3. So, what you’re saying is that what seems like a simple query, might not be?
Well, there’s all sorts of nuances that you may not be aware of, and sometimes you can get to them by actually logging onto the GP record. I am actually able to do that here in Leicester, because 92% of our patients at Leicestershire and Rutland are on SystemOne. I’m able to log onto the GP record and can answer some of the questions, but often it’s quicker if you actually just speak to the GP. There is no replacement for a telephone, we buy all sorts of expensive software but actually the telephone is so much better than almost anything else!
4. Can you tell us a little bit about the difference between local advice and national advice. How does it differ, how do you deal with a national advice query as opposed to a local query, and secondly do you ever worry about your liability if there’s a misdiagnosis?
I give the same advice because a thyroid in Leicester is the same as a thyroid in Kent, but that’s where the discussion is useful, because sometimes GPs cannot do in areas outside of Leicester what they can do in Leicester, and vice-versa – for example, imaging requests. So, it’s great because you can have a conversation about it… if the GP says, I don’t think I can do that, then you can suggest an alternative way of managing that patient.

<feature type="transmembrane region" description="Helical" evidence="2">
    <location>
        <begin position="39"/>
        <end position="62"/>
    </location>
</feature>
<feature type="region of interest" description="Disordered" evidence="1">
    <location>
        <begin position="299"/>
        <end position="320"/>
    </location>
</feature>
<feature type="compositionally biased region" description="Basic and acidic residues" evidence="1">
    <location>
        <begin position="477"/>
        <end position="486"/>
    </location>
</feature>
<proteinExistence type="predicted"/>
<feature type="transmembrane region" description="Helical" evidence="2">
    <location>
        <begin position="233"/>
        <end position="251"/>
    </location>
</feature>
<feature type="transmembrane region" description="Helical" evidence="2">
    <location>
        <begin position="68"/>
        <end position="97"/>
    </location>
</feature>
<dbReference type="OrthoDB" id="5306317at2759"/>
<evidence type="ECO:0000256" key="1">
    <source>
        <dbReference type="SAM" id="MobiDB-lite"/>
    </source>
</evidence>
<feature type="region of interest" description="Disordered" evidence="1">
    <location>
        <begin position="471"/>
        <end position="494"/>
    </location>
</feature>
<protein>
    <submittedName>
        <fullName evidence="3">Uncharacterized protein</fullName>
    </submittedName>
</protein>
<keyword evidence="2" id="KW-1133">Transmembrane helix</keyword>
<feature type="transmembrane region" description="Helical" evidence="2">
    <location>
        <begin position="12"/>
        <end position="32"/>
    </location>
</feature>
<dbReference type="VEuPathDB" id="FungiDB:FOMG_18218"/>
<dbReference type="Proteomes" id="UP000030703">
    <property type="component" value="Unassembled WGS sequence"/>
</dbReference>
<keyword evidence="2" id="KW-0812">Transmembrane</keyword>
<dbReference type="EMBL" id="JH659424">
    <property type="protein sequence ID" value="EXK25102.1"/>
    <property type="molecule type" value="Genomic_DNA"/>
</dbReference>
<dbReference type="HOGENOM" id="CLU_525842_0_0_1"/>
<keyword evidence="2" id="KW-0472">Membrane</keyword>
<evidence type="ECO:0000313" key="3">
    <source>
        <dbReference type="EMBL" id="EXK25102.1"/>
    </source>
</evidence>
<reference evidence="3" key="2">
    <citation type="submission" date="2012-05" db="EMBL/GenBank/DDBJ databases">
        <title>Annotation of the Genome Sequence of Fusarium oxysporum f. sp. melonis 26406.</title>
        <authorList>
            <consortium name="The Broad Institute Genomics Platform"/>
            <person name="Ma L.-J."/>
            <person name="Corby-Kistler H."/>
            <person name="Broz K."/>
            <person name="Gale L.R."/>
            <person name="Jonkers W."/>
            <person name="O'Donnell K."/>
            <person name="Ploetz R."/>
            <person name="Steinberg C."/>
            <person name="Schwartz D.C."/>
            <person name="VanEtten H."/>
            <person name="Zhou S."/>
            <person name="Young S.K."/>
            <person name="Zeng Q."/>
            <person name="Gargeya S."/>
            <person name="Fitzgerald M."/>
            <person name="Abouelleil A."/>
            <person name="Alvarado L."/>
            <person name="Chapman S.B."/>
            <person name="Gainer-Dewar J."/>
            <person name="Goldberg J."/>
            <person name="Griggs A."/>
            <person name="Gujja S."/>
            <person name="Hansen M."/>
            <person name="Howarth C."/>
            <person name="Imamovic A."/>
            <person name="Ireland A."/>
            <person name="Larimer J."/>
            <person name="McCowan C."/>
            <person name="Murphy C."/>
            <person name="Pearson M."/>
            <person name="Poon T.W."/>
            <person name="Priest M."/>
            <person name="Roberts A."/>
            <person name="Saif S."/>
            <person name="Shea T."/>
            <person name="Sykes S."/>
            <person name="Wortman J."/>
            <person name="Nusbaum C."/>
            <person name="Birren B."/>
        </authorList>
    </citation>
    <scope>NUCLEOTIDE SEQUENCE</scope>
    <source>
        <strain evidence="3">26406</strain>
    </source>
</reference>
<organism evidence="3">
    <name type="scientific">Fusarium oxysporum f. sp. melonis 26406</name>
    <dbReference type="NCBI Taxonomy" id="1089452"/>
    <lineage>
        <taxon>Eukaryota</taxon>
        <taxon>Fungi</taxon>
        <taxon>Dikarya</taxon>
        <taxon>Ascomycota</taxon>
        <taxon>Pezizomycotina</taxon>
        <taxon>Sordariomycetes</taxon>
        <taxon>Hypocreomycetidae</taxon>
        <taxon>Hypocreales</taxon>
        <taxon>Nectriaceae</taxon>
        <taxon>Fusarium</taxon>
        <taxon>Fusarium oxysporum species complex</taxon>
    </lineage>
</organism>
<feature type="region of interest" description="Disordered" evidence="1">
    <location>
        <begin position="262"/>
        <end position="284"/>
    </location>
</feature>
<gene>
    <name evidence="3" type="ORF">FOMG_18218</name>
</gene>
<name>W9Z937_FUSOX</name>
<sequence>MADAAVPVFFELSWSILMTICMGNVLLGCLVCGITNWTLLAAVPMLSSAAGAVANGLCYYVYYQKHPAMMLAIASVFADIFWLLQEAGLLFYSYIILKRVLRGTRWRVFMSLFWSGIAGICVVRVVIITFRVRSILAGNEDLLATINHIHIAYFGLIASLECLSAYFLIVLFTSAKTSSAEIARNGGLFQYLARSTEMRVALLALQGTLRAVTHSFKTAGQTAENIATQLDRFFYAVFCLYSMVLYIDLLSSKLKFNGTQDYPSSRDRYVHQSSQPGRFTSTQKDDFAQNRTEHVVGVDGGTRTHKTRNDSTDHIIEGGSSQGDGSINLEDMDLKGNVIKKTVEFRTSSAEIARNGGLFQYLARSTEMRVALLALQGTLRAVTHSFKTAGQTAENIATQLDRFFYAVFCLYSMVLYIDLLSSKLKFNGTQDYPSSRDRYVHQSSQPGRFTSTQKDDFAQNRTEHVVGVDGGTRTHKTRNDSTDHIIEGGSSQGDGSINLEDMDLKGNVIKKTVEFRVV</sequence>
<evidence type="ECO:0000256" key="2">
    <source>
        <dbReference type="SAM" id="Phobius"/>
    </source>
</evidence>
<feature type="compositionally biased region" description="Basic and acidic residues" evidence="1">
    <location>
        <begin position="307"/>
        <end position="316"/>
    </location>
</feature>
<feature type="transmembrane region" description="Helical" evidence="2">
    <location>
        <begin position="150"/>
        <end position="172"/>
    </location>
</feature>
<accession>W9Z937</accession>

From a liability point of view, I feel protected by this in a way that I never did before, previously (before Consultant Connect) GPs knew my telephone number anyway, but the calls were never recorded, and I’ve had one missed cancer complaint in the past three or four years that I’ve been doing Consultant Connect and I was able to go back to the recording (which is tagged against the NHS number) and discover that my advice had been perfectly appropriate.
5. What difference do you think Advice & Guidance makes for GPs patients and consultants?
For most part I think I’m contributing towards GP education, I will follow up sometimes with emails to individual GPs, either locally or nationally, with links to clinical decision support systems, so they can actually learn themselves about a particular subject if they so desire.
Patient-wise – I get lots of people with newly diagnosed Type 1 diabetes, where the GP might see this very infrequently, and they just want a bit of advice about how to manage them. This saves an admission to hospital. In particular it’s the Friday afternoon calls which are particularly important because these sorts of patients will come in maybe for a whole weekend and be treated unnecessarily, when actually we can talk it through with them over the space of four or five minutes and actually get the patient managed in the GP surgery and they can go home and spend the weekend safely at home, with appropriate red flag symptoms passed onto them via the GP or sometimes via me.
I was speaking to one of my consultant colleagues (who previously didn’t want to be on the rota) and he told me how much he enjoys taking the calls, it gives him a “nice warm feeling at the end of the day” that he’s actually supported some GPs and some patients.